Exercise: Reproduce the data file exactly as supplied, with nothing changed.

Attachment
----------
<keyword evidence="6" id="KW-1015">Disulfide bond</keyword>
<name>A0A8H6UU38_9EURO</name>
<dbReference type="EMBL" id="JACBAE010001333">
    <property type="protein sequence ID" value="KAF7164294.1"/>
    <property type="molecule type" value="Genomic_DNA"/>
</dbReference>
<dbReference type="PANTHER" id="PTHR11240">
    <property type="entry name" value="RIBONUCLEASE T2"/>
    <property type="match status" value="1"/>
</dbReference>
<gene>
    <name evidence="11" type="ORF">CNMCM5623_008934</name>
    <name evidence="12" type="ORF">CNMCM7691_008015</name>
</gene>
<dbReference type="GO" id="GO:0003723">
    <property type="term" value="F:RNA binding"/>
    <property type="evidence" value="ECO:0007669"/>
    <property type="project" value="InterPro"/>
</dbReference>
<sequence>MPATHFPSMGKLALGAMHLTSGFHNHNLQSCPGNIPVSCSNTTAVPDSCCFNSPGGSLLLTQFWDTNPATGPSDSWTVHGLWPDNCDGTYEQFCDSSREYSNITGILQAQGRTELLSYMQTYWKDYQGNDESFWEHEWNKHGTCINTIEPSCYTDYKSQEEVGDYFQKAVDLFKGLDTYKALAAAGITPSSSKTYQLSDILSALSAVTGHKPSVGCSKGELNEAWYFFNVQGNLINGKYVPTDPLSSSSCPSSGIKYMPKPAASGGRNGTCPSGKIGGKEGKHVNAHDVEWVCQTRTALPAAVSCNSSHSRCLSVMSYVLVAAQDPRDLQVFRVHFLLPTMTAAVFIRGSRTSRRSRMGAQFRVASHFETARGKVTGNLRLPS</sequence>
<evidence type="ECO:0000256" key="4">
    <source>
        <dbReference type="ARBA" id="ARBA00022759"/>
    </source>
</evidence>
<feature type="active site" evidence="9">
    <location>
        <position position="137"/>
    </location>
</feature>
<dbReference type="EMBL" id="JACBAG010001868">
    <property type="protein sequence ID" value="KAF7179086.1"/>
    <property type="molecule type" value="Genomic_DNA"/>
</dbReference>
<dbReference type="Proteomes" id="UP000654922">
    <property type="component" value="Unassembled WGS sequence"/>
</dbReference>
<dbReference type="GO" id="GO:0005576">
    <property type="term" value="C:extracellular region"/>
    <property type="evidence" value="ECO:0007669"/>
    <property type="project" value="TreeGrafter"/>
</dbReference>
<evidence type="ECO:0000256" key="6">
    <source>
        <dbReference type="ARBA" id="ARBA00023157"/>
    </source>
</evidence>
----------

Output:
<keyword evidence="6" id="KW-1015">Disulfide bond</keyword>
<name>A0A8H6UU38_9EURO</name>
<dbReference type="EMBL" id="JACBAE010001333">
    <property type="protein sequence ID" value="KAF7164294.1"/>
    <property type="molecule type" value="Genomic_DNA"/>
</dbReference>
<dbReference type="PANTHER" id="PTHR11240">
    <property type="entry name" value="RIBONUCLEASE T2"/>
    <property type="match status" value="1"/>
</dbReference>
<gene>
    <name evidence="11" type="ORF">CNMCM5623_008934</name>
    <name evidence="12" type="ORF">CNMCM7691_008015</name>
</gene>
<dbReference type="GO" id="GO:0003723">
    <property type="term" value="F:RNA binding"/>
    <property type="evidence" value="ECO:0007669"/>
    <property type="project" value="InterPro"/>
</dbReference>
<sequence>MPATHFPSMGKLALGAMHLTSGFHNHNLQSCPGNIPVSCSNTTAVPDSCCFNSPGGSLLLTQFWDTNPATGPSDSWTVHGLWPDNCDGTYEQFCDSSREYSNITGILQAQGRTELLSYMQTYWKDYQGNDESFWEHEWNKHGTCINTIEPSCYTDYKSQEEVGDYFQKAVDLFKGLDTYKALAAAGITPSSSKTYQLSDILSALSAVTGHKPSVGCSKGELNEAWYFFNVQGNLINGKYVPTDPLSSSSCPSSGIKYMPKPAASGGRNGTCPSGKIGGKEGKHVNAHDVEWVCQTRTALPAAVSCNSSHSRCLSVMSYVLVAAQDPRDLQVFRVHFLLPTMTAAVFIRGSRTSRRSRMGAQFRVASHFETARGKVTGNLRLPS</sequence>
<evidence type="ECO:0000256" key="4">
    <source>
        <dbReference type="ARBA" id="ARBA00022759"/>
    </source>
</evidence>
<feature type="active site" evidence="9">
    <location>
        <position position="137"/>
    </location>
</feature>
<dbReference type="EMBL" id="JACBAG010001868">
    <property type="protein sequence ID" value="KAF7179086.1"/>
    <property type="molecule type" value="Genomic_DNA"/>
</dbReference>
<dbReference type="Proteomes" id="UP000654922">
    <property type="component" value="Unassembled WGS sequence"/>
</dbReference>
<dbReference type="GO" id="GO:0005576">
    <property type="term" value="C:extracellular region"/>
    <property type="evidence" value="ECO:0007669"/>
    <property type="project" value="TreeGrafter"/>
</dbReference>
<evidence type="ECO:0000256" key="6">
    <source>
        <dbReference type="ARBA" id="ARBA00023157"/>
    </source>
</evidence>